The Yeats poem that gives this post its title, oft-quoted this election cycle among intellectuals lamenting our political fate, claims the best lack conviction. Maybe, instead, the best know that obsessive conviction is misplaced. For my part, it’s time to stop reading FiveThirtyEight, make peace with the Clinton slouch, and get back to work here at home.

A Long and Awkward Good-Bye for Councilor Krause: Duluth City Council Notes, 9/23/13

It was an odd night at City Hall. The crowd was modest in size, there were no citizen speakers, and there were no grave disputes between the Councilors beyond the usual, civil back-and-forth. Yet somehow, it also wound up being the ugliest meeting I’ve seen since I started attending them. It was also the end of an era, so to speak, as Councilor Krause’s resignation was set to take effect after the meeting; indeed, his departure was at the root of the evening’s troubles. The Council’s bloc of fiscal conservatives has now shrunk from three to two, but the frustrations had nothing to do with Councilor Krause’s principled stands, nor the ideology of his successor. In fact, thanks to a heap of Council confusion, he has no successor.

President Boyle began the night by convening a special meeting to appoint Councilor Krause’s replacement, in which Councilor Krause was not allowed to participate. (Councilor Krug was also absent, leaving the Council with seven voting members for the special meeting.) President Boyle announced that the Council had interviewed two candidates, Mr. Zachary Radzak and Mr. Gary Eckenberg, found them both impressive, and invited the Councilors to share their opinions on each.

Councilor Stauber went first, but instead of endorsing one of the two candidates, he shared his serious concerns about the selection process. He was upset there had been no public hearing, that the process was being conducted via resolution (and hence technically open to a veto by Mayor Ness), and thought it was pointless to appoint someone only until the November 5 election. Councilor Gardner defended the process, saying it had worked for past vacancies (including two for Councilor Krause’s 4th District seat in the past four years), and while she agreed there was room for improvement, she said it would have to do for this particular situation. She then endorsed Mr. Eckenberg for the position, as he is a past member of the Council and would be able to hit the ground running.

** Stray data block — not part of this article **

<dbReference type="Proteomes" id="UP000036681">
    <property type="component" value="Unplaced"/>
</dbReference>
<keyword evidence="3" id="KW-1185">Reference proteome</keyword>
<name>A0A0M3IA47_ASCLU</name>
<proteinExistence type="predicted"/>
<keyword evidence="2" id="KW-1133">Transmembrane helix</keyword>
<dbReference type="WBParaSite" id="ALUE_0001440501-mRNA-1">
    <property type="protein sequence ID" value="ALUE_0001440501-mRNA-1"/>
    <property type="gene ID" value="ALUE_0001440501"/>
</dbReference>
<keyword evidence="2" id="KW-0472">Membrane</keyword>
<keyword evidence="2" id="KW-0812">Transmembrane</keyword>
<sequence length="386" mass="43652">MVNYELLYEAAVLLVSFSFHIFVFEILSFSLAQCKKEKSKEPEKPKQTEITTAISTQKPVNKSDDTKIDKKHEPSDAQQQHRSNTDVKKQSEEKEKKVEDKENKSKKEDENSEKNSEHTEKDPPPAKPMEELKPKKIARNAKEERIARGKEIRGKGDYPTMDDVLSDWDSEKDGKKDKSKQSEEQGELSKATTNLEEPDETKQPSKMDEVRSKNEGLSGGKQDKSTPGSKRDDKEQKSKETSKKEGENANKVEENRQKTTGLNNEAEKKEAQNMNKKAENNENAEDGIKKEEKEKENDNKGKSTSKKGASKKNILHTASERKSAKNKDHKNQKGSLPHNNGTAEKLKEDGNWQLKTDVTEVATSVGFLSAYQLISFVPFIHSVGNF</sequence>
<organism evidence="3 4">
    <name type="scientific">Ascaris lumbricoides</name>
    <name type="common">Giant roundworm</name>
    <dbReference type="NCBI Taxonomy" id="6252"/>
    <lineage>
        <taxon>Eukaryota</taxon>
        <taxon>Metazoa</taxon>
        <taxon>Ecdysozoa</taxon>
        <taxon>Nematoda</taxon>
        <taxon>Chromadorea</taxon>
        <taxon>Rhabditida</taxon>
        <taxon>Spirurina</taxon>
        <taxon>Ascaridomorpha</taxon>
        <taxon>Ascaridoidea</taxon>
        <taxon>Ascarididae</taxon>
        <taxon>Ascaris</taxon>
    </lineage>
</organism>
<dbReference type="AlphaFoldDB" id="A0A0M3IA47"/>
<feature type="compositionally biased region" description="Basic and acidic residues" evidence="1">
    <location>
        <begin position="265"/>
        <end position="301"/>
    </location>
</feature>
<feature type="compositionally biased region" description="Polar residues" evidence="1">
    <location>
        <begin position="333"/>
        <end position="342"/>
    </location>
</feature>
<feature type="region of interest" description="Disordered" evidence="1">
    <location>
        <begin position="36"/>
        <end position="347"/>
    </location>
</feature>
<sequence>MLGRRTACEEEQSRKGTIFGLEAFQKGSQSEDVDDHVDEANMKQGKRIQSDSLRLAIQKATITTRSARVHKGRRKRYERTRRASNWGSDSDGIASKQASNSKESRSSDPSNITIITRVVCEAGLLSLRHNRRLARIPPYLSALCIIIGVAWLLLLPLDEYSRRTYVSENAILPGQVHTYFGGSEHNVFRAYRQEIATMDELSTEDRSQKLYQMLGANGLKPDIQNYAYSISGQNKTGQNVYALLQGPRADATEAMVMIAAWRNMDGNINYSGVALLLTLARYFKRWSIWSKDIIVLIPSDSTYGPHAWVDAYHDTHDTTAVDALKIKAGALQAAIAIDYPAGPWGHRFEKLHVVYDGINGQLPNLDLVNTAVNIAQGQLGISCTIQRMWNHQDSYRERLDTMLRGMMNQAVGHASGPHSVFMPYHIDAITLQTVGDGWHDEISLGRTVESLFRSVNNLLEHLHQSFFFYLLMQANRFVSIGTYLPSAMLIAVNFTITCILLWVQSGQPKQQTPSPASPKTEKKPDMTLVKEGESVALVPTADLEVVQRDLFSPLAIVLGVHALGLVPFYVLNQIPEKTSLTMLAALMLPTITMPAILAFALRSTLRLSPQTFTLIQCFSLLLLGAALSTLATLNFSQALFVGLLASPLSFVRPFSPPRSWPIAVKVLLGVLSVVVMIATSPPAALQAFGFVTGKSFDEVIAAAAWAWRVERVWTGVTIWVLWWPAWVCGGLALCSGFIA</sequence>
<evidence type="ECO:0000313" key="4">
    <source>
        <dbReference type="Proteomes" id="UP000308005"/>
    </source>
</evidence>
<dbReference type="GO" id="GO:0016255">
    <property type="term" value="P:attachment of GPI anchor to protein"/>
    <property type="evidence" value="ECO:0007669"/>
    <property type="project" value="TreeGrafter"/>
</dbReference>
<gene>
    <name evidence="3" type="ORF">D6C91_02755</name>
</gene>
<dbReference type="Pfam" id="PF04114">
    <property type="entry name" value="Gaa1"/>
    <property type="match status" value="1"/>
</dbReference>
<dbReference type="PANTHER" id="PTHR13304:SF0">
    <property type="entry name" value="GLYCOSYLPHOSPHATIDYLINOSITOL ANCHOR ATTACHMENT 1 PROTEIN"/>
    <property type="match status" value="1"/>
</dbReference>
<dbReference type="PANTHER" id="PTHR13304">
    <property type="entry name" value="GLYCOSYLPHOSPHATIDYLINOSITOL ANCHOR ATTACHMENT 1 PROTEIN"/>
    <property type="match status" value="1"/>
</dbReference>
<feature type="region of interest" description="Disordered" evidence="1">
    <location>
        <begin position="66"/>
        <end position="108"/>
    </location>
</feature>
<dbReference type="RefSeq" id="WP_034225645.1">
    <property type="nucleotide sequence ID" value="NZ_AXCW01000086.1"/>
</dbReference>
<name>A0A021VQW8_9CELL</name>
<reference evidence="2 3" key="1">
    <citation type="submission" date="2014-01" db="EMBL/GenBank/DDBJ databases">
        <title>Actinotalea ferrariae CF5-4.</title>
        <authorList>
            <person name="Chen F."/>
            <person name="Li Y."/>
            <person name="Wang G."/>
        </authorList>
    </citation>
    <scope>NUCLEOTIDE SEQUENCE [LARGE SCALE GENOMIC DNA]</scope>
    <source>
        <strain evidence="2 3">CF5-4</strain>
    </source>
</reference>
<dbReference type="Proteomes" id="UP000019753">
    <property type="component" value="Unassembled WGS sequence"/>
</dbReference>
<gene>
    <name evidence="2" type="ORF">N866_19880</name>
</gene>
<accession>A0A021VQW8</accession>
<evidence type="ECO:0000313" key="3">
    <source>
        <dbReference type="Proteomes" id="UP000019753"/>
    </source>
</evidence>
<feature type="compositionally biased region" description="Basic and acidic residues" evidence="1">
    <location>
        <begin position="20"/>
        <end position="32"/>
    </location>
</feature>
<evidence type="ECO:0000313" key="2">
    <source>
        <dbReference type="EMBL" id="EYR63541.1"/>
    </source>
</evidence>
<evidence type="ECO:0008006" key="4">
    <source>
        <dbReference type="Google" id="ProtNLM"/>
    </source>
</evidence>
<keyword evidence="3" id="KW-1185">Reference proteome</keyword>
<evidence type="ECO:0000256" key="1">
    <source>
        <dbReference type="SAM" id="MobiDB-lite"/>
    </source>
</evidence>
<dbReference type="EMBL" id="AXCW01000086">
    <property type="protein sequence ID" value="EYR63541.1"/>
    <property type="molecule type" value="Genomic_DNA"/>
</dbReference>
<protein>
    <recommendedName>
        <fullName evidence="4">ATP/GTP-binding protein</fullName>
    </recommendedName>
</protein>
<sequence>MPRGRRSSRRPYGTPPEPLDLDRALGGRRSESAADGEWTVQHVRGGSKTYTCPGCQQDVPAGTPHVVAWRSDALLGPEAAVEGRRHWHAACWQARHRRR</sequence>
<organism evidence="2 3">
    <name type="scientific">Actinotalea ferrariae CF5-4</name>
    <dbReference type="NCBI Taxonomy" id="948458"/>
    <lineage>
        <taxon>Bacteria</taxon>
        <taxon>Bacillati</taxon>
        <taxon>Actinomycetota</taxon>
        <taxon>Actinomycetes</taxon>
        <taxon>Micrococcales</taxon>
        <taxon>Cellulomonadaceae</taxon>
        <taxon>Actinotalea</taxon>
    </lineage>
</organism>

Next, Councilor Fosle demanded an answer as to when the appointed Councilor’s term would end. City Attorney Gunnar Johnson replied that the Council would sit the person elected in November at the next Council meeting; it was his interpretation that past Councils had violated the City Charter in not doing so. Satisfied, Councilors Hartman, Julsrud, and Larson all told Mr. Radzak he was an impressive candidate, but expressed their support for Mr. Eckenberg.

At that point, Mr. Eckenberg came forward, held a whispered conversation with Atty. Johnson, and then took the stand before the Council. He said he had been under the impression that the person appointed to fill Councilor Krause’s seat would stay on the Council until January, when the Councilor elected to the seat in November would normally take office. A one-month appointment, he said, made zero sense, and would not allow him to do anything of substance. The 4th District could survive for a month without representation. He thus withdrew his name from consideration.

This rather understandably threw off the entire meeting, and Councilor Boyle brought forward yet another confusing point: Councilor Krause’s name will appear on the ballot in November, and if he were to win, the seat would then be his. If that were to happen, the Council would need to go through the re-appointment process yet again. Councilor Fosle asked if the resolution could be amended to allow Mr. Eckenberg to serve until January, but Atty. Johnson said it could not, as that would be a violation of the Charter.

For his part, Councilor Stauber was rather pleased with this development. He agreed that a one-month appointment did no good, and that the Council could simply appoint someone to fill the seat if Councilor Krause were to win. This irked Councilor Gardner, who said there was nothing “simple” about the whole process. She accused Councilor Stauber of selective interpretation of the Charter, which insists that vacancies on the Council must be filled in a timely manner. She implored Mr. Eckenberg to reconsider his position, but Mr. Eckenberg politely declined, saying he had been misled about what he was applying for.

An exasperated Councilor Julsrud apologized to Mr. Eckenberg, and suggested the Council pull the measure and follow Councilor Stauber’s suggestion. Councilor Hartman disagreed, admitting a one-month appointment made “no sense,” but that, due to the Charter, “sometimes we have to do things that make no sense.” The Council, however, chose to make sense. It pulled the resolution, 4-3, with Councilors Fosle, Julsrud, Stauber, and Boyle in support. Councilor Krause’s seat will thus remain open until after the November election.

With this sloppy affair mercifully over, the Council kicked off its actual meeting, in which CAO Montgomery began by presenting Councilor Krause with a plaque thanking him for his service. Councilor Krause in turn thanked him, the Council, the City Hall staff, and the city employees who are on the front lines of resolving city problems. The consent agenda then passed, 8-0. A resolution creating a pedestrian underpass under Haines Road passed, 6-2, with Councilors Fosle and Krause complaining about unnecessary expenditures.